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Strength and Behaviour of High Volume Fly Ash Concrete

Mini Soman1 and Sobha.K2
  1. Associate Professor, College of Engineering, Trivandrum, Kerala, India.
  2. Asst. Engineer, University of Kerala, India.
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Fly ash is a waste product generated by coal burning power plants. It has been generally used for land filling. However in places where regulations preventing atmospheric pollution do not exist, it is billowed into the atmosphere. Fortunately the discovery made several years back that fly ash can be used as a partial replacement for cement in concrete. The present study aims at developing a concrete by replacement of Ordinary Portland Cement (OPC) with 50% Fly Ash by mass. The fresh and hardened properties of High Volume Fly Ash Concrete (HVFAC) with 50% replacement of cement and Ordinary Portland Cement Concrete (OPCC) are studied. The study discloses that high volume of Fly Ash in concrete reduces the water demand and improves the workability. Study also reveals that the OPCC and HVFAC exhibits similar hardened properties. Comparison of flexural response of beams made with OPCC and HVFAC with different percentage of reinforcement are also studied. It is observed that HVFAC beams have shown notable improvement in the deflection , cracking behaviour and load carrying capacity.


Ordinary Portland Cement; High Volume Fly Ash Concrete; Flexural response.


FLY ASH generated by the burning of coal in coal fired power plants was considered till a few years back as mere waste material. This was considered as a material of very low value, useful only for land fill. But its usefulness as pozzolonic additive to cement is an important discovery. Continuous research studies by various engineering research laboratories revealed its varied usefulness as an additive for enhancing the various qualities of concrete including its workability, strength and durability if handled and cared properly. Partial replacement of cement with fly ash in concrete save much of the energy required for production of OPC and also facilitates the economical disposal of millions of tons of fly ash.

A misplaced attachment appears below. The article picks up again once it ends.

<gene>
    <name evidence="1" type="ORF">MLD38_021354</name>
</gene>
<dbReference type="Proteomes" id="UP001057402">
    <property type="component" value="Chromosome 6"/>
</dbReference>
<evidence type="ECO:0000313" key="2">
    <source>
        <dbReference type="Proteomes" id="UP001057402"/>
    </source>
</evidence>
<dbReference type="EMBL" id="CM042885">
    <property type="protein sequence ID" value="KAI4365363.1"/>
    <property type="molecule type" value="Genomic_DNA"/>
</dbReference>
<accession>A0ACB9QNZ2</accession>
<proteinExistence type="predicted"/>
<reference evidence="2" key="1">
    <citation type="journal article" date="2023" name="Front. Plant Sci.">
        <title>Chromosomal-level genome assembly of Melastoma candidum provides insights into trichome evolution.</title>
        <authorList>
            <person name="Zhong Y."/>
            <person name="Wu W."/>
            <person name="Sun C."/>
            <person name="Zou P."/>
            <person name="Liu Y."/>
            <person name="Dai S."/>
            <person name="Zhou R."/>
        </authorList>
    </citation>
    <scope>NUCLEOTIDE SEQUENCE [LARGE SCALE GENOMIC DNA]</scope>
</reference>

At present most of the fly ash blended cements commercially produced in India has 18 to 25% fly ash by weight and addition of fly ash to this extent has a beneficial effect on the workability and economy of concrete. It has been found that in order to improve the other qualities of concrete like resistance of sulfate attack and thermal cracking, larger percentage of fly ash is to be used in concrete. Fly ash content greater than 35% can be considered as high volume replacement or high blending. The seven storey structure of 10780m2 office space in Canada was constructed with HVFAC having compressive strength 30-50N/mm2 [4].


Previous studies reveals that the addition of fly ash in concrete resulted in great benefits such as reduction in heat of hydration, minimization of potential alkali aggregate reaction, significant reduction of steel corrosion, improvement in durability of concrete, reduction in cost etc. [1, 9, 11, 12, 13, 14, 15, 16]. In addition, it improves the environment by contributing towards reduction of greenhouse gases [2]. The objective of this investigation is to study the effect of high volume of fly ash in the fresh and hardened properties of concrete and to study the flexural response of HVFAC beams in comparison with OPCC beams.


The preliminary experimental investigation consists of test on constituent materials, development of fly ash mixed concrete and determination of fresh and hardened properties of HVFAC and OPCC.
A. Test on constituent materials
Cement: Cement used in all mixes is OPC (53 grade), which conforms to IS specification [3]. Laboratory tests are conducted on cement to determine its standard consistency, initial setting time, final setting time and compressive strength. The standard consistency of the cement used is 31%.
Fine Aggregate: Commercially available M-Sand passing through 4.75mm IS sieve and conforming to zone II of IS 383-1970 is used. All physical properties as per IS recommendation [4] are determined. Specific gravity and fineness modulus of M-Sand used are 2.45 and 2.53 respectively.
Coarse Aggregate: 20mm downgraded aggregate is used for the study. The properties of coarse aggregate conformed to the IS specification [4, 5]. Specific gravity of the coarse aggregate used is 2.78.
Water: Potable water is generally considered as being acceptable. Hence clean drinking water available in the college water supply system is used for casting as well as curing of the test specimens.
Super plasticizer (SP): Sulphonated Naphthalene Formaldehyde Super plasticizer is used for the study. The dosage used is 0.40% of powder content.Reinforcement: HYSD bars of 12mm, 8mm and 6mm diameters and ultimate strength 785.56N/mm2,630N/mm2 and 610.64N/mm2 respectively are used for the study. The moduli of elasticity of bars are 2x105N/mm2 and the percentage elongations of the bars are in the range of 25-30%.